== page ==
Introduction: Acute metabolic acidosis impairs cardiovascular function and increases the mortality of critically ill patients. However, the precise mechanism(s) underlying these effects remain unclear. We hypothesized that targeting pH-regulatory protein, Na+/H+ exchanger (NHE1) could be a novel approach for the treatment of acute metabolic acidosis. The aim of the present study was to examine the impact of a novel NHE1 inhibitor, sabiporide, on cardiovascular function, blood oxygen transportation, and inflammatory response in an experimental model of metabolic acidosis produced by hemorrhage-induced hypovolemia followed by an infusion of lactic acid. Methods and Results: Anesthetized pigs were subjected to hypovolemia for 30 minutes. The animals then received a bolus infusion of sabiporide (3 mg/kg) or vehicle, followed by an infusion of lactic acid for 2 hours. The animals were continuously monitored for additional 3 hours. Hypovolemia followed by a lactic acid infusion resulted in a severe metabolic acidosis with blood pH falling to 6.8. In association with production of the acidemia, there was an excessive increase in pulmonary artery pressure (PAP) and pulmonary vascular resistance (PVR). Treatment with sabiporide significantly attenuated the increase in PAP by 38% and PVR by 67%, as well as significantly improved cardiac output by 51%. Sabiporide treatment also improved mixed venous blood oxygen saturation (55% in sabiporide group vs. 28% in control group), and improved systemic blood oxygen delivery by 36%. In addition, sabiporide treatment reduced plasma levels of TNF-α (by 33%), IL-6 (by 63%), troponin-I (by 54%), ALT (by 34%), AST (by 35%), and urea (by 40%). Conclusion: These findings support the possible beneficial effects of sabiporide in the treatment of acute metabolic acidosis and could have implications for the treatment of metabolic acidosis in man.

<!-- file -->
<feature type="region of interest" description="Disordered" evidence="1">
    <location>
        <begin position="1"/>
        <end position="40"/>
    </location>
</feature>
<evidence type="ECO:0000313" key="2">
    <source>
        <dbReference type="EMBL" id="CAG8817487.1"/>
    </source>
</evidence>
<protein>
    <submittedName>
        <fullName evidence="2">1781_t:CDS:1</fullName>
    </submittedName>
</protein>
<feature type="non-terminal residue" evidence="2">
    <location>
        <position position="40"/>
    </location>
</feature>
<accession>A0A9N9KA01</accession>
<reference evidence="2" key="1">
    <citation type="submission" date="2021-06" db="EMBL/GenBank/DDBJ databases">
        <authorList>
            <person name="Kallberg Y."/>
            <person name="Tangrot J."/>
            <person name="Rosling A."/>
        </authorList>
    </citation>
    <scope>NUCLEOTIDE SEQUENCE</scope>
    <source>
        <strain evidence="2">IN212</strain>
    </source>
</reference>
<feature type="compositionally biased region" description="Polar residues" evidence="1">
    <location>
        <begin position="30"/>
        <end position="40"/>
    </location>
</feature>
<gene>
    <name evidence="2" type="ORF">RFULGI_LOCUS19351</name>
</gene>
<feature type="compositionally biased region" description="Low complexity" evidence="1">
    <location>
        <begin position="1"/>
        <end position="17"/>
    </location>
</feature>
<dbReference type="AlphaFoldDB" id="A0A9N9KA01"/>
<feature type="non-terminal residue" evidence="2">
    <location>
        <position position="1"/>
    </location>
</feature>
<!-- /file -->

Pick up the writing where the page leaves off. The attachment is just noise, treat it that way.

ASJC Scopus subject areas
- Biochemistry, Genetics and Molecular Biology(all)
- Agricultural and Biological Sciences(all)